Only one maid remained at the palace. The Queen would be waking up right about now, and the maid would frantically tell her that everyone had escaped. She would tell her where she thought they were going, and that they were planning on leaving forever. Libby was grateful that as far as any of them knew, the Queen could not read minds. With any luck—no, Libby was certain—the Queen would summon every Dark Soldier she had to track them down. Especially since they had her precious prisoner. For a moment, the surreality of it all enveloped her. Was it really six months since she found out about the Queen’s…not magic, but…whatever it was. Her witchcraft-like potion work and brewery. The castle was like an outrageous nightmare. Bringing people back from the dead? Somehow knowing everything? And not to mention the Dark Soldiers! Libby shuddered to think about their cold eyes and mechanical obedience. Like walking dead. More so than the prisoner, who was more full of life than one would think.
Only about ten minutes to the canyon. They were almost as far from the castle as they could get. “Sihilan! Javan!” she called and they ran up to her. “Run ahead to the canyon, as fast as you can! Get the fire going, good and hot!” They were off without a word, the new sack of wood pounding Javan’s back.
Emerging from the trees, a large, flat field lay before them and gently rolling hills beyond. They had been moving at a good pace for a while—Sihilan seemed to have subdued them—but now they moved even faster, almost running. It was as if, in the darkness of the cursed night, they could feel the Lost Ones breathing down their necks. Were those horses’ hooves or their heartbeats? The whoop of an enemy soldier or an owl’s hoot? The gravity made it hard to think.
Eternity seemed to pass, dragging their precious minutes with it, before they reached the canyon refuge. In the moonlight, the columns of smoke from the fire looked like larger-than-life specters undulating in the night. Breathlessly the fugitives tumbled down the rocky slope and into the ravine, collapsing in various positions near the fire. Inexplicably, after the prisoner was handed off to Sihilan who had the clarity serum, several of them began to cry.
“Why are we here, Commodore?” wept one of them, tripping up to her. “This isn’t part of the plan! The Soldiers will get us here, for sure.” He paused, wiping his eyes. “You brought us here to die, didn’t you? Didn’t you?” They were all looking at her, not really angry but…scared. Libby remembered that most of them had been forced to join the Queen’s military, forced to take the oaths of service placing their duty above their lives. None had entered prepared to die, as she had. But they wanted to trust her…Really; nothing could keep them here if they didn’t want to be. She wanted to tell them that they could go, that they had done all they could, but she knew that it would be useless. If the Queen and her Soldiers arrived and saw only two or three of them there, the battle wouldn’t last long enough for the people in town to escape.
The spiked walls pressed even tighter around Libby. Thankfully, before she had to answer, Sihilan spoke up and called everyone’s attention to the prisoner who was waking up. Silhouetted by the massive fire, the yellow pallor of his face, the brittle, brownish dryness of his eyes and his straggly hair couldn’t be seen. He straightened as he came to full consciousness. Looking around, a shadowed smile came to his face. Libby moved to stand beside him, and he turned the smile on her. She had never seen him smile before.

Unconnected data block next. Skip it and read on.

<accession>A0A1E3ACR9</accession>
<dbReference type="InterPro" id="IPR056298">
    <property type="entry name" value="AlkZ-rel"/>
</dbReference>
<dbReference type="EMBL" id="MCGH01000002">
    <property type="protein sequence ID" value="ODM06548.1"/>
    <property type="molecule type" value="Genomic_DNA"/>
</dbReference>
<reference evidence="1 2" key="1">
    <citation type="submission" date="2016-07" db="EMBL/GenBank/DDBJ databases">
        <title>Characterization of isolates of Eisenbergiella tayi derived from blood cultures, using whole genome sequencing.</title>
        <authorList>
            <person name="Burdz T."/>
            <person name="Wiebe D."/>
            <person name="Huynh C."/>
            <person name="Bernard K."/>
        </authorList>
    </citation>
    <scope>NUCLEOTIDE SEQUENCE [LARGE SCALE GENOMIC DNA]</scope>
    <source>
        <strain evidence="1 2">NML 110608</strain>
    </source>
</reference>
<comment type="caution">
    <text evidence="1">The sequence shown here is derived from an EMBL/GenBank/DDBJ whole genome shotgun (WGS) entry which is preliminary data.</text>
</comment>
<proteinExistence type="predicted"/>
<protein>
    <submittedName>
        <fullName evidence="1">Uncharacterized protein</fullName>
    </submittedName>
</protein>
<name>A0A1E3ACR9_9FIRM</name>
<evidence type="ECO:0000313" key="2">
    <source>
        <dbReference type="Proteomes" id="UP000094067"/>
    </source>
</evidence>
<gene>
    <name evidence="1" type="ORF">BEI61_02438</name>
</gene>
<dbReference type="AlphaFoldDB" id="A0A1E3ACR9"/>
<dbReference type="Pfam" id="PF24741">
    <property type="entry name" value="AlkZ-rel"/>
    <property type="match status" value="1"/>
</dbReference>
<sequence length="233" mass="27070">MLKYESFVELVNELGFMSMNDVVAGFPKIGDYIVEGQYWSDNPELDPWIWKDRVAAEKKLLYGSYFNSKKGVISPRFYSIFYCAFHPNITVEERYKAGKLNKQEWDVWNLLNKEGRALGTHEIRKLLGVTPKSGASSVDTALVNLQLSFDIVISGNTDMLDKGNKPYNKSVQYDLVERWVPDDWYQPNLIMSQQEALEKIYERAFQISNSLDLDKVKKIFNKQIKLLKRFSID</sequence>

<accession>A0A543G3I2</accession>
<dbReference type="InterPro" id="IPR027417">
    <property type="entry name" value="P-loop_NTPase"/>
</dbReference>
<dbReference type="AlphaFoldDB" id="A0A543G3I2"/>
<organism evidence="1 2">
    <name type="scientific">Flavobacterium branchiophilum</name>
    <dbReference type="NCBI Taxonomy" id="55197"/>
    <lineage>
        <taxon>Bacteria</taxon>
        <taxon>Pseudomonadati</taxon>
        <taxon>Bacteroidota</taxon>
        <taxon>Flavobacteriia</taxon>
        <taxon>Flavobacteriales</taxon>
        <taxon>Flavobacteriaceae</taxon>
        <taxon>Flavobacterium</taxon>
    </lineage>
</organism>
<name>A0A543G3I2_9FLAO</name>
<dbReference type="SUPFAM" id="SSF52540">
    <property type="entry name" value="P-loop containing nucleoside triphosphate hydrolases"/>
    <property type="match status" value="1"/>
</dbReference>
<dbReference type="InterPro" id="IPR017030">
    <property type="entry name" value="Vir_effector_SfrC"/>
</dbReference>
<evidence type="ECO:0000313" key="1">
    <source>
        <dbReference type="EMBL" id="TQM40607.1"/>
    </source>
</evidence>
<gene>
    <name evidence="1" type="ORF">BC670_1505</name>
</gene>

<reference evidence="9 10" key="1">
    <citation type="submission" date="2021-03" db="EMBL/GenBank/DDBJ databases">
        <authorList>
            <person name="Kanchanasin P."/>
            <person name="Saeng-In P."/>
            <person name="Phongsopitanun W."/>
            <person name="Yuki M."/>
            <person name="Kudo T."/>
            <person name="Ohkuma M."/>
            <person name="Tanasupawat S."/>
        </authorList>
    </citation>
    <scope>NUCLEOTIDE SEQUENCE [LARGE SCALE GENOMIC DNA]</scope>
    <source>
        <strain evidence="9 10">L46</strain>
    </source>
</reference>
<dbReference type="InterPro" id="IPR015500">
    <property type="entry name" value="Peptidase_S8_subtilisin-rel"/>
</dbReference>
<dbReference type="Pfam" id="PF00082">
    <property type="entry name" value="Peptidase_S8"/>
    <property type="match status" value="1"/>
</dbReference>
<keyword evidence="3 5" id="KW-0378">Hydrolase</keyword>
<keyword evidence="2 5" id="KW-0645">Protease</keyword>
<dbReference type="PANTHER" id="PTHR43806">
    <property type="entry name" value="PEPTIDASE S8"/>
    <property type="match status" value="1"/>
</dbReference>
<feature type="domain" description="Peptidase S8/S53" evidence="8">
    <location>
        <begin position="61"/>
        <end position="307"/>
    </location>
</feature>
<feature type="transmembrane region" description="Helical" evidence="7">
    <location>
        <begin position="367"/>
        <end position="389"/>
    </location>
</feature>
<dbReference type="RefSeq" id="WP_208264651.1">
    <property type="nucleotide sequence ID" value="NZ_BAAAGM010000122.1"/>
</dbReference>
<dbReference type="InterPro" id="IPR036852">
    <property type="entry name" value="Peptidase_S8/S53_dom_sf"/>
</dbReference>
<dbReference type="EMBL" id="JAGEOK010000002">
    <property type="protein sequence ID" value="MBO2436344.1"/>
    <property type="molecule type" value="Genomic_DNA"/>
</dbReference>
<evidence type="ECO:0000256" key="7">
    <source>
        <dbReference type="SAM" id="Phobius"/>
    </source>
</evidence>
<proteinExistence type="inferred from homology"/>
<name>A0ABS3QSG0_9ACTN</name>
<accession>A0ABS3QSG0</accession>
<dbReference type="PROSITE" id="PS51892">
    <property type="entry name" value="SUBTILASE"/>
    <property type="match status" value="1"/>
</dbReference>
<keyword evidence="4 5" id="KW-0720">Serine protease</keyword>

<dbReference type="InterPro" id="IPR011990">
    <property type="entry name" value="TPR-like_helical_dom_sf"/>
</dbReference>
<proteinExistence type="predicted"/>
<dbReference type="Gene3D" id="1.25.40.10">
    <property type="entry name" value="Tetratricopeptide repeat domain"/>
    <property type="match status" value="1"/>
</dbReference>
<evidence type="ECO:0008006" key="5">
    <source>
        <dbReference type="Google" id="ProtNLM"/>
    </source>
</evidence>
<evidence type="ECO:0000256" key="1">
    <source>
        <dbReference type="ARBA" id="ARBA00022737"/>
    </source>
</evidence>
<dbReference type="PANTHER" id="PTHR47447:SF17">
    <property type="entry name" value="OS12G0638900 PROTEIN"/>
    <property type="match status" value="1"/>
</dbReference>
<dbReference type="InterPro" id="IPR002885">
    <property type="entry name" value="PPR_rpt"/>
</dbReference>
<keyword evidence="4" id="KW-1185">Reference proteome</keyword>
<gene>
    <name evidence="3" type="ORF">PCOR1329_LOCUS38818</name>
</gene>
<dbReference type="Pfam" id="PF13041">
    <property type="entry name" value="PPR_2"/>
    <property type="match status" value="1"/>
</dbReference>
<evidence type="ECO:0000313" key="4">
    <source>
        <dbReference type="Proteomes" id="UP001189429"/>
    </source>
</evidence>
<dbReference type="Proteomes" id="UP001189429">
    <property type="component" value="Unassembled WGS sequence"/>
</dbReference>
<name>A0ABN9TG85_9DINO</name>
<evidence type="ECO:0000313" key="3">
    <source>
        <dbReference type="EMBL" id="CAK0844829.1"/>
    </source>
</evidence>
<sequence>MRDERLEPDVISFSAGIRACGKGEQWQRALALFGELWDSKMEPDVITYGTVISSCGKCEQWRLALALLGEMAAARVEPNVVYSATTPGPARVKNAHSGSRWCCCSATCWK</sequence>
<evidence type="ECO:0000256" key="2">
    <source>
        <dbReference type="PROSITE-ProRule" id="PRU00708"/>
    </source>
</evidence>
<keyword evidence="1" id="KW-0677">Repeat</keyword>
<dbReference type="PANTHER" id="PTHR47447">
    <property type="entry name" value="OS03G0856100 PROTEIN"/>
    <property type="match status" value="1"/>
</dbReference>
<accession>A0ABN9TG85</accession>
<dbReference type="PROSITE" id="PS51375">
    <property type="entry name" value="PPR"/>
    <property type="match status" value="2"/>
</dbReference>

“Libby,” he breathed in his rough, wispy voice. “You did it.”
She blinked before brushing off his awe. “Yeah. Now talk to them. They still don’t understand how important this is!” Turning accusing eyes on her soldiers, she saw that most of them were gaping at him. A lot of them had never seen the prisoner alive. No wonder their minds were blown by the urgency the dead man presented.
“Neither do you,” the prisoner murmured, not unkindly, before appraising the gawking collection of teary-eyed soldiers. Their smeared faces were thrown into red-gold relief by the fire. “I don’t think I have much time,” he began, taking a step toward them and away from the blistering fire, “so I will be as blunt as I can. Most of you doubt the supposed importance of this mission that Libby—er, Commodore Givlenen—has thrown upon you, but here is the truth: I hold in my mind a secret knowledge that the Queen would do anything to obtain and I would do anything to keep away from her. If she got a hold of it, it would mean limitless power for her. She still has several other plans to achieve her goal, but if she achieved it by means of what I know, there would be no hope left for the world. At least with her minor plans she might be stopped. I want you all to have a chance. Dying didn’t work the first time, but hopefully in this way I will be gone forever.” He paused, seeming to take a breath even though he didn’t need any. “Do not let the Queen win, gentlemen. Libby.” A tender smile for her.
He nodded once at the men, and then he walked into the fire.
There was less than a second of silence as everyone took in what had just happened, and then the world exploded.
“Look!” someone yelled, and everything erupted into chaos as both edges of the canyon suddenly teemed with riders on huge black horses. They slid fearlessly down the slope, and even as two or three of them stumbled and tumbled down, none of the others even looked or gave pause. The Dark Soldiers. And with them, after their chaotic entrance, rode the livid Queen and her sisters.
“Get him!” she shrieked frantically. “Get the prisoner! Don’t let him burn!”